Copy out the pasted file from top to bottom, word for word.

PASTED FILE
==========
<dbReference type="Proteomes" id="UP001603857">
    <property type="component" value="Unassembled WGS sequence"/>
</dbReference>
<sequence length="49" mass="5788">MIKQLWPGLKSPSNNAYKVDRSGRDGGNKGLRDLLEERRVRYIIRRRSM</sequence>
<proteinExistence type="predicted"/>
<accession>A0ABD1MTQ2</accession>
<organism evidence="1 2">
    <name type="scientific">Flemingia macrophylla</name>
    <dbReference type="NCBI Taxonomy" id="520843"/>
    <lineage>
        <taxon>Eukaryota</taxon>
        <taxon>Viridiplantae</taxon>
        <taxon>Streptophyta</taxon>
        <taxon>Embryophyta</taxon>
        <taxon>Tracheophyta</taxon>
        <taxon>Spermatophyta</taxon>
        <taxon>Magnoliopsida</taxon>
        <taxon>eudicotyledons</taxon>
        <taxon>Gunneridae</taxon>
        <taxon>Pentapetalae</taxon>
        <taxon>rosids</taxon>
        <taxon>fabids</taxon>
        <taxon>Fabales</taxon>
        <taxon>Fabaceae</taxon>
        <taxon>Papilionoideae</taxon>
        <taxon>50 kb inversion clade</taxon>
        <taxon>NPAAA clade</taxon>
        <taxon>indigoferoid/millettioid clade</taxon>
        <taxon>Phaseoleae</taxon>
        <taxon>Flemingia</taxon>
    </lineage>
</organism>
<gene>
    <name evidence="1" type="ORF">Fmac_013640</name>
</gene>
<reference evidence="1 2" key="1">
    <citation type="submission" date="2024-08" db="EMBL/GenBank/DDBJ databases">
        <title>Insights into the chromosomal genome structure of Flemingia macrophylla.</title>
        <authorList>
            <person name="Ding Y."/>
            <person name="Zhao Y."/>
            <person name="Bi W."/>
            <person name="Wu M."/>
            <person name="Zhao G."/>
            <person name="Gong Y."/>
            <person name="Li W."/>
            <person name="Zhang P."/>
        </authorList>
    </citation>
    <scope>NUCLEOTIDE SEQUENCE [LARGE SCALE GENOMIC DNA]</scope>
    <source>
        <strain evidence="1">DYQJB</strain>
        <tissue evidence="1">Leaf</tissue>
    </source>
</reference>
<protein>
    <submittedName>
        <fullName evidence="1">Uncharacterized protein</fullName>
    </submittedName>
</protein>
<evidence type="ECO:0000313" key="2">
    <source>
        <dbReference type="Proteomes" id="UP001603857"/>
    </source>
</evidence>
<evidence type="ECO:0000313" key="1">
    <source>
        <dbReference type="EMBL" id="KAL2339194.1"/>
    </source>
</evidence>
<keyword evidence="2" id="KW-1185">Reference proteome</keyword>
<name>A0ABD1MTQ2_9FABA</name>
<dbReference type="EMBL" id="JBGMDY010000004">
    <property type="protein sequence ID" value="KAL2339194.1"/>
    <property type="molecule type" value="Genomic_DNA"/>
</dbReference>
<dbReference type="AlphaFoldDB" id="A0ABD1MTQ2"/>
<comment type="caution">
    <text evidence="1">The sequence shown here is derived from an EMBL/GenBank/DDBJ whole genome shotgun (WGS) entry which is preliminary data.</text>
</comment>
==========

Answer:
<dbReference type="Proteomes" id="UP001603857">
    <property type="component" value="Unassembled WGS sequence"/>
</dbReference>
<sequence length="49" mass="5788">MIKQLWPGLKSPSNNAYKVDRSGRDGGNKGLRDLLEERRVRYIIRRRSM</sequence>
<proteinExistence type="predicted"/>
<accession>A0ABD1MTQ2</accession>
<organism evidence="1 2">
    <name type="scientific">Flemingia macrophylla</name>
    <dbReference type="NCBI Taxonomy" id="520843"/>
    <lineage>
        <taxon>Eukaryota</taxon>
        <taxon>Viridiplantae</taxon>
        <taxon>Streptophyta</taxon>
        <taxon>Embryophyta</taxon>
        <taxon>Tracheophyta</taxon>
        <taxon>Spermatophyta</taxon>
        <taxon>Magnoliopsida</taxon>
        <taxon>eudicotyledons</taxon>
        <taxon>Gunneridae</taxon>
        <taxon>Pentapetalae</taxon>
        <taxon>rosids</taxon>
        <taxon>fabids</taxon>
        <taxon>Fabales</taxon>
        <taxon>Fabaceae</taxon>
        <taxon>Papilionoideae</taxon>
        <taxon>50 kb inversion clade</taxon>
        <taxon>NPAAA clade</taxon>
        <taxon>indigoferoid/millettioid clade</taxon>
        <taxon>Phaseoleae</taxon>
        <taxon>Flemingia</taxon>
    </lineage>
</organism>
<gene>
    <name evidence="1" type="ORF">Fmac_013640</name>
</gene>
<reference evidence="1 2" key="1">
    <citation type="submission" date="2024-08" db="EMBL/GenBank/DDBJ databases">
        <title>Insights into the chromosomal genome structure of Flemingia macrophylla.</title>
        <authorList>
            <person name="Ding Y."/>
            <person name="Zhao Y."/>
            <person name="Bi W."/>
            <person name="Wu M."/>
            <person name="Zhao G."/>
            <person name="Gong Y."/>
            <person name="Li W."/>
            <person name="Zhang P."/>
        </authorList>
    </citation>
    <scope>NUCLEOTIDE SEQUENCE [LARGE SCALE GENOMIC DNA]</scope>
    <source>
        <strain evidence="1">DYQJB</strain>
        <tissue evidence="1">Leaf</tissue>
    </source>
</reference>
<protein>
    <submittedName>
        <fullName evidence="1">Uncharacterized protein</fullName>
    </submittedName>
</protein>
<evidence type="ECO:0000313" key="2">
    <source>
        <dbReference type="Proteomes" id="UP001603857"/>
    </source>
</evidence>
<evidence type="ECO:0000313" key="1">
    <source>
        <dbReference type="EMBL" id="KAL2339194.1"/>
    </source>
</evidence>
<keyword evidence="2" id="KW-1185">Reference proteome</keyword>
<name>A0ABD1MTQ2_9FABA</name>
<dbReference type="EMBL" id="JBGMDY010000004">
    <property type="protein sequence ID" value="KAL2339194.1"/>
    <property type="molecule type" value="Genomic_DNA"/>
</dbReference>
<dbReference type="AlphaFoldDB" id="A0ABD1MTQ2"/>
<comment type="caution">
    <text evidence="1">The sequence shown here is derived from an EMBL/GenBank/DDBJ whole genome shotgun (WGS) entry which is preliminary data.</text>
</comment>